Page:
The International Union of Pure and Applied Chemistry (IUPAC) has released the results of the search for the 2021 Top Ten Emerging Technologies in Chemistry. The goal of this project is to showcase the transformative value of Chemistry and to inform the general public on the potential of the chemical sciences to foster the well-being of Society and the sustainability of our Planet. The Jury, a selection of international experts, identified different emerging technologies, scientific advances in between a discovery and fully-commercialized ideas, with outstanding capacity to open new opportunities in chemistry, sustainability, and beyond.
• Artificial humic matter from biomass
• Blockchain technology
• Chemiluminescence for biological use
• Chemical synthesis of RNA and DNA
• Semi-synthetic life
• Single cell metabolomics
• Sonochemical coatings
• Sustainable production of ammonia
• Targeted protein degradation
IUPAC Vice President, Professor Javier García Martínez, said that “In the last months, we have witnessed how vital chemistry is in facing and overcoming our most pressing challenges. Moving forward, these threats will only be more complex and unpredictable. In this regard, the recent IPCC report alerts us to the risk posed by climate change for our survival. With the Top Ten Emerging Technologies in Chemistry, IUPAC provides a fresh look at technologies that are already creating new opportunities and opening new avenues for research and industry. I hope this year’s edition arouses the same interest and attention as previous IUPAC Top Ten selections.”
The 2021 Top Ten Emerging Technologies in Chemistry are further detailed in an open-access feature article published in the October issue of Chemistry International. Fernando Gomollón-Bel, the author, remarks: “While highlighting breakthroughs for a circular, climate-neutral future, the selected IUPAC Top Ten technologies will change our world for the better, making a more thoughtful use of our resources, favoring more efficient transformations, and providing more sustainable solutions in applications.”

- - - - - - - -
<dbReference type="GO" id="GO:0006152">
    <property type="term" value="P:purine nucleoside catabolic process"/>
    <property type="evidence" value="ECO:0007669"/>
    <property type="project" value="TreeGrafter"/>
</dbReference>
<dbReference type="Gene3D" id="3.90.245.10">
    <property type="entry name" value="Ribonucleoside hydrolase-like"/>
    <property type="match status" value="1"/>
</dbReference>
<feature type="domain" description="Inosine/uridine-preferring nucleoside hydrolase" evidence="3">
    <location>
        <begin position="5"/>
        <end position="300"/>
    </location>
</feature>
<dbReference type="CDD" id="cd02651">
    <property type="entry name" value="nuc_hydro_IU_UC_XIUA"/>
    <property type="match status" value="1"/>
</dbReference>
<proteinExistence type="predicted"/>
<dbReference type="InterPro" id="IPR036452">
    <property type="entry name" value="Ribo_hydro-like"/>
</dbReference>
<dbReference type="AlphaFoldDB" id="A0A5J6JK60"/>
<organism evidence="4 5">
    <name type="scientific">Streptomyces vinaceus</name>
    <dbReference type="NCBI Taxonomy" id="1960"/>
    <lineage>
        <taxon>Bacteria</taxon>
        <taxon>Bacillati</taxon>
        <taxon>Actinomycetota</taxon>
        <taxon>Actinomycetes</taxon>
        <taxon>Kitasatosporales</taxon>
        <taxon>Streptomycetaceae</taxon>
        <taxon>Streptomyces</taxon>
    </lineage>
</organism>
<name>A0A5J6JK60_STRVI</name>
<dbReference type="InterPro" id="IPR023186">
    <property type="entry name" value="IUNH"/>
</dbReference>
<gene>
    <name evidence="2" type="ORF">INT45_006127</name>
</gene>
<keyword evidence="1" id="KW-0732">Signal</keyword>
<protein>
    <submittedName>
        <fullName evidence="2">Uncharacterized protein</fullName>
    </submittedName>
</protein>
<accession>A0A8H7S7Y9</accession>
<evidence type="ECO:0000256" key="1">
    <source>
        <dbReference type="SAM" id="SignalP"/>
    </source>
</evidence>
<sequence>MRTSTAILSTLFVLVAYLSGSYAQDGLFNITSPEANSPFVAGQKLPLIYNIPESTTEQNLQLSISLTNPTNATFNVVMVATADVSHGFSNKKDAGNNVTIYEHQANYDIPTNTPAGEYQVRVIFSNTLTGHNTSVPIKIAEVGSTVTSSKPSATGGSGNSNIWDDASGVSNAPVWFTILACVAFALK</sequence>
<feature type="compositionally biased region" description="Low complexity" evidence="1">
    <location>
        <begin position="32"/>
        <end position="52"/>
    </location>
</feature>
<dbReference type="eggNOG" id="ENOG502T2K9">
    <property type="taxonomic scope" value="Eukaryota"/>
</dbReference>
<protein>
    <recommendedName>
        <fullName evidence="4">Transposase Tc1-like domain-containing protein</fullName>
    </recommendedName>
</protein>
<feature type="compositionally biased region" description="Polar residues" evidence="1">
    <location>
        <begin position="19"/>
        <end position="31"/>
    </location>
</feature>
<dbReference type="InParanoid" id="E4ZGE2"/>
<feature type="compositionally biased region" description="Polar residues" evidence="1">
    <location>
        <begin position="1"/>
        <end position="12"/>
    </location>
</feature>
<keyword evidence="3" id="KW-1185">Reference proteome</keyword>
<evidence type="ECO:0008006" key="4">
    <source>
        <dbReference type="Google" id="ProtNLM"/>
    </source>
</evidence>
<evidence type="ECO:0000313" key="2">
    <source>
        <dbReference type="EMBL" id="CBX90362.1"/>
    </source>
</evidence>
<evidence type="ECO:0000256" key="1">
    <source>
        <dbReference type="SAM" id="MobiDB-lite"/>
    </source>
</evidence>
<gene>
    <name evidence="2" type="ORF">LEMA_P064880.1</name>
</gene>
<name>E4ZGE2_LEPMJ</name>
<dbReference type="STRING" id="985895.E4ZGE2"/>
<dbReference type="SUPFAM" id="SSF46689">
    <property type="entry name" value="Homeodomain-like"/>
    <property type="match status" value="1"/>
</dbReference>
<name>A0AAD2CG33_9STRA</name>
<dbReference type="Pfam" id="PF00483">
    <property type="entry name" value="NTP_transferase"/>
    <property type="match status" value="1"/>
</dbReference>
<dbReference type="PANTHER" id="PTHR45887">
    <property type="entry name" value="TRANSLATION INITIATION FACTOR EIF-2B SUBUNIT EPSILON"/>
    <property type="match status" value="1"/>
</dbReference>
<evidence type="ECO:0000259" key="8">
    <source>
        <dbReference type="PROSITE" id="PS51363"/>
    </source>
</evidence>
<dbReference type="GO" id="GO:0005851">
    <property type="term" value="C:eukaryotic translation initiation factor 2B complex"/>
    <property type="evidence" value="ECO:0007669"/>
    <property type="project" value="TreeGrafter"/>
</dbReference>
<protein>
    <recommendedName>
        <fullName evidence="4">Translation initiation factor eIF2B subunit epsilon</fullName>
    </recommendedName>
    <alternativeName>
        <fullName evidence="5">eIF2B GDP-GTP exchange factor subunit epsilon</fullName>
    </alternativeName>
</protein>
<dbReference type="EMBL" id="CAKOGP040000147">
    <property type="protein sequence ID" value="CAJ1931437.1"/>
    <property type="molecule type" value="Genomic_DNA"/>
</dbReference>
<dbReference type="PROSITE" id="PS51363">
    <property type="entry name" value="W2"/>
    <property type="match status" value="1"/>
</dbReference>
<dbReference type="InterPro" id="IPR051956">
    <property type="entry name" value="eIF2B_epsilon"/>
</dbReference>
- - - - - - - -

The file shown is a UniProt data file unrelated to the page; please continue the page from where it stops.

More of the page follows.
The Jury* was an international group of objective and unbiased experts who reviewed and discussed a pool of nominations, and ultimately selected the final top ten.
The first selection of Top Ten Emerging Technologies in Chemistry was released in 2019 as a special activity honoring IUPAC’s 100th anniversary; the results were published in the April 2019 (Chem. Int., 41(2), pp. 12-17, 2019; https://doi.org/10.1515/ci-2019-0203). The 2020 results were published in October 2020 (Chem. Int. 42(4) pp. 3-9, 2020; https://doi.org/10.1515/ci-2020-0402).
Note that this year’s Nobel Prize in Chemistry was awarded to Benjamin List and David MacMillan for the development of asymmetric organocatalysis – one of the Top Ten Emerging Technologies in Chemistry selected in 2019. Freely available in the IUPAC journal Pure and Applied Chemistry is a special topic paper by Benjamin List entitled “Organocatalysis Emerging as a Technology,” see: https://doi.org/10.1515/pac-2021-0501.
The next search for the Top Ten Emerging Technologies in Chemistry has already begun and will be led again by Prof. Dr. Michael Droescher, Treasurer and General Secretary of the German Association for the Advancement of Science and Medicine. Droescher served as a judge for the initial search and as chair of the Jury for both the 2020 and 2021 searches. For more information on the search for the 2022 Top Ten Emerging Technologies in Chemistry go to: https://iupac.org/what-we-do/top-ten/.
*The following comprised the panel of judges for the 2021 Top Ten Emerging Technologies in Chemistry: Chair, Michael Droescher, (German Association for the Advancement of Science and Medicine), Jorge Alegre-Cebollada (Centro Nacional de Investigaciones Cardiovasculares, Spain), Sophie Carenco (French National Center for Scientific Research, France), Javier García Martínez (Universidad de Alicante, Spain), Ehud Keinan (Technion, Israel), Rai Kookana (CSIRO Land & Water, Australia), Greg Russell (University of Canterbury, New Zealand), Ken Sakai (Kyushu University, Japan), Natalia P. Tarasova (D. I. Mendeleev University of Chemical Technology, Russia), and Bernard West (Life Sciences Ontario, Canada). Many thanks to Bonnie Lawlor for all her valuable corrections and contributions that enhanced the quality of this article.
About IUPAC: Founded in1919 by academic and industrial chemists as a neutral and objective scientific organization, the International Union of Pure and Applied Chemistry (IUPAC) is the world authority on chemical nomenclature and terminology, including the naming of new elements in the periodic table; on standardized methods for measurement; and on atomic weights, and many other critically-evaluated data. It was founded with the goal of uniting a fragmented, global chemistry community in order to advance the chemical sciences through collaborative efforts and the free exchange of scientific information. For more than a century IUPAC has fulfilled that goal through the creation of a common language, the standardization of processes and procedures and many diverse and global activities that ultimately impact both the chemical profession and Society as a whole. For more information on IUPAC go to: https://iupac.org/.